Industrial Design determines the form of a manufactured product, shaping it to fit the people who use it and the industrial processes that produce it. Areas of design investigation include furniture, appliances, transportation, tools, farm equipment, medical instruments, electronics, human–computer interfaces, and recreational support equipment.
Industrial designers look for innovative and better ways to do things, linking technical knowledge with understanding people and the visual arts. They approach their work as problem solving, asking, "How do people want to travel?" rather than, "Let's build another car." To answer such questions, industrial designers explore a broad range of alternatives through drawings and models, steadily refining their designs as they test them against the user's needs and manufacturer's capabilities.
- ARTF 101—Contemporary Issues in Art
- ARTF 102—Observational Drawing
- ARTF 104—Expressive Drawing
- ARTF 106—Visualization Drawing
- ARTD 101—Introduction to Industrial Design
- ARTH 110 —Introduction to the History of Art and Visual Culture
Students should consult with an Art + Design academic advisor regarding course selection prior to the advanced registration period
Industrial Designers are well rounded problem solvers and have access to a variety of careers.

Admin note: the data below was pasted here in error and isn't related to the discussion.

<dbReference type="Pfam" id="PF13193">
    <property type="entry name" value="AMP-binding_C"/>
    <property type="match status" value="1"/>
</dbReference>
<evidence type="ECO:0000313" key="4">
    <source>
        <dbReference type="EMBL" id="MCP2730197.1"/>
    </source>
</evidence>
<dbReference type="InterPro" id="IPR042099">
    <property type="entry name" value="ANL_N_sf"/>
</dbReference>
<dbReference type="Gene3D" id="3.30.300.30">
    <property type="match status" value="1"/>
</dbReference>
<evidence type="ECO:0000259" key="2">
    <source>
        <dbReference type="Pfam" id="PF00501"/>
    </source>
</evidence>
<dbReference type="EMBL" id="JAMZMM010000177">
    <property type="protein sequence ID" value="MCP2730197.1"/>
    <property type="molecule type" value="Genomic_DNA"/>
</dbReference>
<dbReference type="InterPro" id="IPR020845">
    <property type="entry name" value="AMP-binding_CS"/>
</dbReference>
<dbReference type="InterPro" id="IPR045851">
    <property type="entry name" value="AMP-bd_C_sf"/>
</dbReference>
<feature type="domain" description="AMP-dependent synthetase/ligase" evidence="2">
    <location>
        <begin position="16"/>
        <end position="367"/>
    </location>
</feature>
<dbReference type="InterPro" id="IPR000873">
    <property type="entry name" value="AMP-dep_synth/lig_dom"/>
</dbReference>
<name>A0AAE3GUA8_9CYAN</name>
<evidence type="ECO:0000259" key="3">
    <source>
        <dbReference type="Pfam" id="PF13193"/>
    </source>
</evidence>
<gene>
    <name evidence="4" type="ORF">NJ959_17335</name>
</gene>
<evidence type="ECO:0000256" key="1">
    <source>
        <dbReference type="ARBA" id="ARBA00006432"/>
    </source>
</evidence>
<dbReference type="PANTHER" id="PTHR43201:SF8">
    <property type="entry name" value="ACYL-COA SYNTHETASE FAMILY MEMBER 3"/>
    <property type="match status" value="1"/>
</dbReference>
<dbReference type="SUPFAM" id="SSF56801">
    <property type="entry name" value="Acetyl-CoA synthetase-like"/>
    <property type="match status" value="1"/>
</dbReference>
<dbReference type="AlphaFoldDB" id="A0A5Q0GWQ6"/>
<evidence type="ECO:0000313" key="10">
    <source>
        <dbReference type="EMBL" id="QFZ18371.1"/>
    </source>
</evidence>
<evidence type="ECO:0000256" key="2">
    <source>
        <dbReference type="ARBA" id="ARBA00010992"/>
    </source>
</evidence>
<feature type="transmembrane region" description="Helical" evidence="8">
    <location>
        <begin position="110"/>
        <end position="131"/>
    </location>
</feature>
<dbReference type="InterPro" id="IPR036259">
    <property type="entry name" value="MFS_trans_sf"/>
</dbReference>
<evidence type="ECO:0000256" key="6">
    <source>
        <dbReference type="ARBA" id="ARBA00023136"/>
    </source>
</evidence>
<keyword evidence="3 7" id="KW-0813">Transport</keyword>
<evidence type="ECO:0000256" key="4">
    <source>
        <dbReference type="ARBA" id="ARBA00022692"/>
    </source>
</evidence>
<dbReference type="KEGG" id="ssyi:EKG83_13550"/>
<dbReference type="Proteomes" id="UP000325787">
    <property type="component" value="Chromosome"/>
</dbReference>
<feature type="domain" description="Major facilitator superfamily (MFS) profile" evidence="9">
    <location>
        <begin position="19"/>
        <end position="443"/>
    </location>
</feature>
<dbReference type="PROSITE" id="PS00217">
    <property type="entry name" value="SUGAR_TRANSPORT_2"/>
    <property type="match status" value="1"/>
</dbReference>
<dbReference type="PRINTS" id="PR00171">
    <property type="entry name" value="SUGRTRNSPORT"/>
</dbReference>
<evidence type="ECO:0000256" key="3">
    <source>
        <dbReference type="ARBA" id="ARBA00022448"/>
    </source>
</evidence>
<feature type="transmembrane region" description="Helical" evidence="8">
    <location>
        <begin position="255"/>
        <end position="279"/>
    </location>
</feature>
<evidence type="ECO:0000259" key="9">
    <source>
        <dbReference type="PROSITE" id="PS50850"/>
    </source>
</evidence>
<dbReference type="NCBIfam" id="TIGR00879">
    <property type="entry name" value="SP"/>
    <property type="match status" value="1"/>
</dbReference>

- Ability to convey concepts with quick sketches
- Computer proficiency
- Creative problem-solving skills
- Good verbal and written communication skills
- Mechanical aptitude and basic understanding of how things work
- Exhibit Designer
- Industrial Designer
- Interface Designer or Developer
- Multimedia Designer
- Product Designer
- Product Developer
Some careers may require education beyond an undergraduate degree.
- Participating in undergraduate research
- Applying for a study abroad experience
- Utilizing resources of The Career Center
- Joining a Registered Student Organization (RSO) related to this major, such as:
- Industrial Designers Society of America: provides industrial design students with a gateway of communication between the education and professional worlds.
There are several professional organizations dedicated to Industrial Design. Their websites might be able to provide a glimpse in the world of Industrial Design. These organizations include: Industrial Designers Society of America and Association of Women Industrial Designers